Sunlight Without Sunburns: Balancing Public Access and Privacy in Ballot Measure Disclosure Laws
Yale University - Law School
September 13, 2011
Boston University Journal of Science and Technology Law, Vol. 18, No. 2, Summer 2012
Today, record sums of money are being spent in highly polarizing ballot measure elections. Disclosure laws, which require the sources of campaign funding to be publicized on the Internet, are exposing ballot measure donors to an unprecedented loss of privacy and harassment. As a result, a growing number of individuals are challenging these laws in court and pressing state legislatures to raise disclosure thresholds. On the other side, however, public access advocates are insisting that states continue to publish all campaign finance data in order to promote voter competence, preserve election transparency and maintain donor accountability. These two sides are debating the issue as if the only available options are disclosure according to current law or no disclosure at all. This Article mines the vast, unexplored middle ground between these options and offers three innovative solutions that would protect donor privacy without undermining the goals of disclosure. These solutions, which require states to revise the information they disclose about certain donors and the means by which they disclose it, are modeled on the public access policies federal courts have adopted for plea agreements.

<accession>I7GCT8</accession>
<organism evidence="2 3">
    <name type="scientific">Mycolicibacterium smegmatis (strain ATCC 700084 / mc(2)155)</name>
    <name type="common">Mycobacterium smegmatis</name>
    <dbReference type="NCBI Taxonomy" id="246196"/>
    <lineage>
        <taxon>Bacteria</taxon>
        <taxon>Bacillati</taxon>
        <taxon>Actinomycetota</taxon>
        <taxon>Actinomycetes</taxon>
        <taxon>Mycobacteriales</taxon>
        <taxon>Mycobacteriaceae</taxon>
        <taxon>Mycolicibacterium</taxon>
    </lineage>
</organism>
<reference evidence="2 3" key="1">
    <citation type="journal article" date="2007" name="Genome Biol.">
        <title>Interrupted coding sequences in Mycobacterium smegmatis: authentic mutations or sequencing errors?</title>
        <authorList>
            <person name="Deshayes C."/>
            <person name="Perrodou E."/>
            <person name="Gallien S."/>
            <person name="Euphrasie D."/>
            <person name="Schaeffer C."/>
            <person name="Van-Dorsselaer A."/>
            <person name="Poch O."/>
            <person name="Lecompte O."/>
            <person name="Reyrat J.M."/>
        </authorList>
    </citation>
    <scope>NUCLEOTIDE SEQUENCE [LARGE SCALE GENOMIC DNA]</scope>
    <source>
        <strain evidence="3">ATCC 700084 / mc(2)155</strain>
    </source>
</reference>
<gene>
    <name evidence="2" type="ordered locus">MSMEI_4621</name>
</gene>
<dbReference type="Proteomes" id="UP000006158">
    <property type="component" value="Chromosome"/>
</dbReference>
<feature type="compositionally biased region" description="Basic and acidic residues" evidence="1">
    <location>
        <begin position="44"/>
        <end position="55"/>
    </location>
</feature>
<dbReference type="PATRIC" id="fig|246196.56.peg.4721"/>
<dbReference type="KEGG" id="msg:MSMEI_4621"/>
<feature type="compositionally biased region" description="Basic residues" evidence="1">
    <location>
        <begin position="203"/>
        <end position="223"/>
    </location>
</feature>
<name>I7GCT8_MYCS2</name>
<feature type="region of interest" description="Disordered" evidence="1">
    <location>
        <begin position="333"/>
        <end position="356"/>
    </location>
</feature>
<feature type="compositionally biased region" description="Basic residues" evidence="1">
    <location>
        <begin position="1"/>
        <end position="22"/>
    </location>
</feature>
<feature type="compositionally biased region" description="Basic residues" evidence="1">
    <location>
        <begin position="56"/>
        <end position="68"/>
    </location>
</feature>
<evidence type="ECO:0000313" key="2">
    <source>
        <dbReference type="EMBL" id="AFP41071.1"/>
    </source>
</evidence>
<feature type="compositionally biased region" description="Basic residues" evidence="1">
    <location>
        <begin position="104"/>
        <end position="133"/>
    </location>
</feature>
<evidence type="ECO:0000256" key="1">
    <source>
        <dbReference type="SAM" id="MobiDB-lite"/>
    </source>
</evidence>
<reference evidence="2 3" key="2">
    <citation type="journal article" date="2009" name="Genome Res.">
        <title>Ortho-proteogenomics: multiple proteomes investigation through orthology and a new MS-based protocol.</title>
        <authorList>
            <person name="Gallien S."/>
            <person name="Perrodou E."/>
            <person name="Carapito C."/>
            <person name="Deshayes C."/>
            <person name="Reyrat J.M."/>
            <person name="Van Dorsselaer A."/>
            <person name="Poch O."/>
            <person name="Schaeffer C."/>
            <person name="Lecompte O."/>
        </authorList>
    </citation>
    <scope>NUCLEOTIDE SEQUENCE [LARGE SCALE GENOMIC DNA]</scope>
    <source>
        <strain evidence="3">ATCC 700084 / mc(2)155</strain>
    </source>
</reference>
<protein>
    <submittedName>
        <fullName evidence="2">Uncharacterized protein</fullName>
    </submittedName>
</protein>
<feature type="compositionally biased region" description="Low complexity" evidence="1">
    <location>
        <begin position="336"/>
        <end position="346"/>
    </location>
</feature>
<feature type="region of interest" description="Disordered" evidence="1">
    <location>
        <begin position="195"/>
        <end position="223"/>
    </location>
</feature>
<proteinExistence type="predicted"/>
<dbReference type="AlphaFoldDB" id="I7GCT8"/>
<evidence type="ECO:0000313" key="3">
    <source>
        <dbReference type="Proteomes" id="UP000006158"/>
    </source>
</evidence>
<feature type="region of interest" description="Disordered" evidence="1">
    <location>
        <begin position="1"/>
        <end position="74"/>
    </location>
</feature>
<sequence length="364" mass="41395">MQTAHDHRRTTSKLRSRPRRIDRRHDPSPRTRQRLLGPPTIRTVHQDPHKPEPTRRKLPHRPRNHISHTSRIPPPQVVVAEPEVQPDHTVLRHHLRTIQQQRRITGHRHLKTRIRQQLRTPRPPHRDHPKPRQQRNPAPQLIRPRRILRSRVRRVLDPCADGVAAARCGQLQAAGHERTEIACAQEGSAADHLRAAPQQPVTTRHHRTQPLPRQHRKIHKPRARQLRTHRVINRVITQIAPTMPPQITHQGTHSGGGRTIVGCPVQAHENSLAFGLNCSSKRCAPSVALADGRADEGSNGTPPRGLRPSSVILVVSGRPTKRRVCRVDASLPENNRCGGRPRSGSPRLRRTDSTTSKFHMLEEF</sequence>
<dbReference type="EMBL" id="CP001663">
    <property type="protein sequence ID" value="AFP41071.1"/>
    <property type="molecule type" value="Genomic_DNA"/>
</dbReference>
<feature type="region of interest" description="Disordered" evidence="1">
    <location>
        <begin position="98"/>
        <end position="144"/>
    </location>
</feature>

Keywords: disclosure, campaign disclosure, ballot measures, election law, First Amendment, Internet
Date posted: September 15, 2011 ; Last revised: May 15, 2012
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